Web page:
Miragliotta: It Wasn't a Bad Call, I Just Missed It.
Written by Paul Delos Santos
Dan Miragliotta did not see Mustapha Al Turk get poked in the eye by Mirko Cro Cop until the replay played on the video screens. Then again, neither did all of the fans in the Laxness Arena, including brutally honest commentator Joe Rogan, who admitted to not catching the shot to the eye.
"Everyone gets to see it after the fact becomes a perfect referee," Miragliotta said. "When it happened, I thought he got hit with a left cross. He gets a nice right hook and a few more heavy strikes after that. I thought it was a soft jab. The way he covered and reacted, it was like a hard punch. The position he turned. The way he reacted, you wouldn't have known he was poked in the eye. Unfortunately, I missed it. It happens. I didn't catch it at all."
Given how Al Turk reacted, turning his back and doubling over like he had been hit with a punch was not the standard response to a poke to the eye. Typically, a fighter when poked reacts by holding his hand over his eye and raising his hand, signaling to the referee that he has been struck. By not doing so, Miragliotta had no knowledge that Al Turk had his vision impaired, until he, the fans in attendance, and those watching on the pay per view saw it.
"Him reacting like normal would make it easier," Miragliotta said. "Usually, Joe [Rogan] tells it like how it is. He said, ‘Dan did not see it.’ It was one of the first times he has made a comment like that. I was there for that. That hasn't happen with us. Nobody saw it happen. Even I felt bad. When I’m in the ring, I look at the chest, you can see a strike to the throat, knee to the groin and I wasn't expecting it. So obviously I missed it."
Fight-ending eye pokes are rare, though there have been some high-profile ones in recent times.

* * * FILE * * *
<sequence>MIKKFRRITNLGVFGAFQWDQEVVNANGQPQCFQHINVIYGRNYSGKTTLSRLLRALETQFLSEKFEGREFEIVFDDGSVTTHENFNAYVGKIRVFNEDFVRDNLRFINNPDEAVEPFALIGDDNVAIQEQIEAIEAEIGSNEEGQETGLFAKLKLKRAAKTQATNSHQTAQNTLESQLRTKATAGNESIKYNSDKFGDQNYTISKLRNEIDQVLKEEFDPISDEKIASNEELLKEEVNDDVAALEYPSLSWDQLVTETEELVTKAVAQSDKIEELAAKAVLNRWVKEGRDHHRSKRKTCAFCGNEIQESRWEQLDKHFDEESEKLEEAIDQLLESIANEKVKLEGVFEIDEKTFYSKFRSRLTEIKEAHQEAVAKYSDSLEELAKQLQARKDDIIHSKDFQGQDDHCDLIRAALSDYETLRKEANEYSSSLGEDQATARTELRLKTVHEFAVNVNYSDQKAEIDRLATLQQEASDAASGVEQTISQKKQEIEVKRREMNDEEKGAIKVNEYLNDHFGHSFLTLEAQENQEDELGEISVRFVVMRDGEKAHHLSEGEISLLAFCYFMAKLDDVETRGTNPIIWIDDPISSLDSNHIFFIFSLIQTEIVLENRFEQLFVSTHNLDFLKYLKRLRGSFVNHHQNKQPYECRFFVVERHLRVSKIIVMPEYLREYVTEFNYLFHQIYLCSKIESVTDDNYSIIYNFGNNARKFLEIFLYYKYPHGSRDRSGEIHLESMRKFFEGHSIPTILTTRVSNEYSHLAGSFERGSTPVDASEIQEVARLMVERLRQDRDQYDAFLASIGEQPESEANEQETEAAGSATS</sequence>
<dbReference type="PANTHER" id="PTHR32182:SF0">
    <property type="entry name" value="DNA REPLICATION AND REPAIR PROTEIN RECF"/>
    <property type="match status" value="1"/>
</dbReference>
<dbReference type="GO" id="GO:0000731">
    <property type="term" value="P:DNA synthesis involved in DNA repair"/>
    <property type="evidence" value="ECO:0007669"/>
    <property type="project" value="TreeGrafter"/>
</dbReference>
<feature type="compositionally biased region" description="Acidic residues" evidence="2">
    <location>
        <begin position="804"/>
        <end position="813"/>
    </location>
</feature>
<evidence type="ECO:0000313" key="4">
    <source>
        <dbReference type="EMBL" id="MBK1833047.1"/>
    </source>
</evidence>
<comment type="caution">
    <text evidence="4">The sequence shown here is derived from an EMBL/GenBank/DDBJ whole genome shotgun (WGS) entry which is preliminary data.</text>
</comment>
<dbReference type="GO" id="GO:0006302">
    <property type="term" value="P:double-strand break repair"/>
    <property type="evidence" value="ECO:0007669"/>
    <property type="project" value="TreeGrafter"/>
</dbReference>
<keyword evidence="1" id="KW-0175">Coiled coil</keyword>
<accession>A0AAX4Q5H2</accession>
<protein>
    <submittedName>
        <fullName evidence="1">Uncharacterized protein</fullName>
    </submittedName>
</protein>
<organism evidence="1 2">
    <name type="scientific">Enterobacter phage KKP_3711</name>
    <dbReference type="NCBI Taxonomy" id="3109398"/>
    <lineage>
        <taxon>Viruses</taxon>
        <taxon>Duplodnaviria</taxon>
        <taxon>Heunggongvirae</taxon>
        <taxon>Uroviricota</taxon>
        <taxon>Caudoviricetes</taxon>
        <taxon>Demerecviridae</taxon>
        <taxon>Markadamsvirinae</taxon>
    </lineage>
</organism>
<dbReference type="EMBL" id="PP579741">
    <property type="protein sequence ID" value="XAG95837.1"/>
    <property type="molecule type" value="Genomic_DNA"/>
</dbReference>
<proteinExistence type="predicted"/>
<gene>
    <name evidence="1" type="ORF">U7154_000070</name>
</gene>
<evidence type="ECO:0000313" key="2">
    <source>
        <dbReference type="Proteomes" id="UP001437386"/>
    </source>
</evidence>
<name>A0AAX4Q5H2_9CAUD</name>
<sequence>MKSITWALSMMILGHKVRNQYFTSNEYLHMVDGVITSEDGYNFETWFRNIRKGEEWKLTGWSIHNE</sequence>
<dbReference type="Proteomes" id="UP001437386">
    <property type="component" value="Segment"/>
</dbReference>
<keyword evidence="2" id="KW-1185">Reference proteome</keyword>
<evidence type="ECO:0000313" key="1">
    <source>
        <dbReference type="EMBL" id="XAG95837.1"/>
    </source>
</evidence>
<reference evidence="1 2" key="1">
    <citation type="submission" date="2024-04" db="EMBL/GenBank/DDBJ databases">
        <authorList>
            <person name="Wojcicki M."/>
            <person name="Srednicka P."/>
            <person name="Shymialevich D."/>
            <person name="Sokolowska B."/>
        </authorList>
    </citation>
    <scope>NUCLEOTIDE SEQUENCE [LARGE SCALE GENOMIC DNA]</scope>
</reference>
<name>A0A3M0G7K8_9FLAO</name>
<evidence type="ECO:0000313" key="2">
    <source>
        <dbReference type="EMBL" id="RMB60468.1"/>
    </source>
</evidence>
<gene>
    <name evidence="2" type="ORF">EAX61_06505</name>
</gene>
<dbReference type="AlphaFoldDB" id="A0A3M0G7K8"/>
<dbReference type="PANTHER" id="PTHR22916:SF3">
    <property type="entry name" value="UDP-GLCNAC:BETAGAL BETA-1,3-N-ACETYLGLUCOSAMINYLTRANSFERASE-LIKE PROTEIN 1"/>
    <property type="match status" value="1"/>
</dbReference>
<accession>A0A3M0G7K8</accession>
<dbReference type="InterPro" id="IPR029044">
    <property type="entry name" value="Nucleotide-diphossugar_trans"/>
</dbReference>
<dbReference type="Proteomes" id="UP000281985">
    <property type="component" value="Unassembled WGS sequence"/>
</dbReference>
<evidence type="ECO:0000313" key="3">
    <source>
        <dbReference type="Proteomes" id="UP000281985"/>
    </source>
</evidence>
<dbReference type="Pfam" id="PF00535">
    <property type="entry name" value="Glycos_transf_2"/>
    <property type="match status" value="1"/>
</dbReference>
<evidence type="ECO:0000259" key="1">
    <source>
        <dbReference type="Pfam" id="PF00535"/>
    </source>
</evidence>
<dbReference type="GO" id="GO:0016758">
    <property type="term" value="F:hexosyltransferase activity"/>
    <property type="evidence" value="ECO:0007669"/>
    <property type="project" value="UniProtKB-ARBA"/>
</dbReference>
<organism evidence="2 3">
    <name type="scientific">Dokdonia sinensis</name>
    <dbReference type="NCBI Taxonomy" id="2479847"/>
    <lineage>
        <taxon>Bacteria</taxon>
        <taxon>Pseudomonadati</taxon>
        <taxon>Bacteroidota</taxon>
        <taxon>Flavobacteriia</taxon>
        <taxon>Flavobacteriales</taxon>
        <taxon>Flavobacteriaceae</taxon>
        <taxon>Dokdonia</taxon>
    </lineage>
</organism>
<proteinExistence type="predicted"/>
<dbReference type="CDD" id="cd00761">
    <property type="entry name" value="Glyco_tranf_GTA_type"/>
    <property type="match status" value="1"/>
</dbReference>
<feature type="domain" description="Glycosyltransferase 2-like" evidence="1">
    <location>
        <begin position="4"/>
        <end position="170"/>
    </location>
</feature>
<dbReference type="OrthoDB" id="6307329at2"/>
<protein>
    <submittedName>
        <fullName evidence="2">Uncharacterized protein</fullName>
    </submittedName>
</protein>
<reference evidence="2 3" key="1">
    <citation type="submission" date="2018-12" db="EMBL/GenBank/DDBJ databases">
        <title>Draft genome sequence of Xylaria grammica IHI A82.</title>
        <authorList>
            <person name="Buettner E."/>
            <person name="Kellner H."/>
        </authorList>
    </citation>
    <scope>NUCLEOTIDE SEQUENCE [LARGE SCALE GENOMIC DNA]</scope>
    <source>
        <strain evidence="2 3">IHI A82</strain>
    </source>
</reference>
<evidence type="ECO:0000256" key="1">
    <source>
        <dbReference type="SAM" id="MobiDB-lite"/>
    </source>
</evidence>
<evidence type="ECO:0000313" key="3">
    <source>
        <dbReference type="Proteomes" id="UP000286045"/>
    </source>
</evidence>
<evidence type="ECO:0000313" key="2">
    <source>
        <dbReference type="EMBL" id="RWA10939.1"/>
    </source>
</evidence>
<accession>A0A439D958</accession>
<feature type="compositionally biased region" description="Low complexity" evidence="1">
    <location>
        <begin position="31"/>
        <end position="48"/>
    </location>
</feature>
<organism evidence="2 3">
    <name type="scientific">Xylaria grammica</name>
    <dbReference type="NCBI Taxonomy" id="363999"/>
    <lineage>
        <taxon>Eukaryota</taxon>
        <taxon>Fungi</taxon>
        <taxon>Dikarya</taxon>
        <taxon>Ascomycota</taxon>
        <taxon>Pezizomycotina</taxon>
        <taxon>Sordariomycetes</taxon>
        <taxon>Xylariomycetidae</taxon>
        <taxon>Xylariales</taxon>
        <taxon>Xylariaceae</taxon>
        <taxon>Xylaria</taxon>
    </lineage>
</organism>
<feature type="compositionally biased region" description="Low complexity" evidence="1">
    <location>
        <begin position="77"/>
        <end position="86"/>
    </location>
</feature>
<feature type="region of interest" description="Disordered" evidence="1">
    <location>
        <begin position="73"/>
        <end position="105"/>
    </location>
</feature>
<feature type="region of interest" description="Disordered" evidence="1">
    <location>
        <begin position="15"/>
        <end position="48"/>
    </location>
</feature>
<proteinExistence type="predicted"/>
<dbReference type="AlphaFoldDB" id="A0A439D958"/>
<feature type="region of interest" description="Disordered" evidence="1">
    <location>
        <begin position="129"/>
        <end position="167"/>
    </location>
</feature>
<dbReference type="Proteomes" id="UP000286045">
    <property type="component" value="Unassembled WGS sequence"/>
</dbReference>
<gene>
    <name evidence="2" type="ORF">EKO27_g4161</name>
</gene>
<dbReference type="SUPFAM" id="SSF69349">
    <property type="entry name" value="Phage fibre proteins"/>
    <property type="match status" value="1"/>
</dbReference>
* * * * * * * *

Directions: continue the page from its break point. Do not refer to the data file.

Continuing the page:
Scott Smith and Robbie Lawler saw their fight end when a doctor deemed Smith unable to continue following a finger to the eye, and Anthony Johnson was poked by Kevin Burns, which Steve Mazagatti thought was another soft jab.
Miragliotta's missed call happens to fall in the same category, but said there is a challenge in catching eye pokes and calling them accordingly.
"That's the easiest foul to miss," Miragliotta said. "A call like that is something you can miss. It can happen. Once you touch the fighters, you can't tell them to start again. We made mistakes. You try to avoid making them and hope it doesn't happen."
He advocated for instant replay to be used in fights, but details on how it was used were not definite because of the different rules and regulations that come with mixed martial arts.
"It would be tough [to have instant replay in MMA]," Miragliotta said. "It's something you could look at. No fighter wants a loss. A fighter should have an option to challenge a missed call and instant replay should help with that."
It was an unfortunate event, and Miragliotta has had his fair share of criticism, almost all of it from the fans. The fans' complaints don't bother Miragliotta at all, who said he hasn't received a bad word from UFC President Dana White or UFC Director of Regulatory Affairs Marc Ratner.
Miragliotta wants to protect the fighters, and makes his decisions based on that, even if it is not popular among fans.
"If Dana is mad, he's not going to hold it back," he said. "We're there to stop the fight, and if a fighter is in danger and not defending themselves intelligently, you stop it. You rather have them walk out conscious instead of taking four or five extra shots. It's easier on smaller shows, because most of them aren't televised. Some stoppages could be considered an early stoppage, but it's still a knockout, and it's a concussion. You don't want a fighter to take a few extra shots to make it worse."
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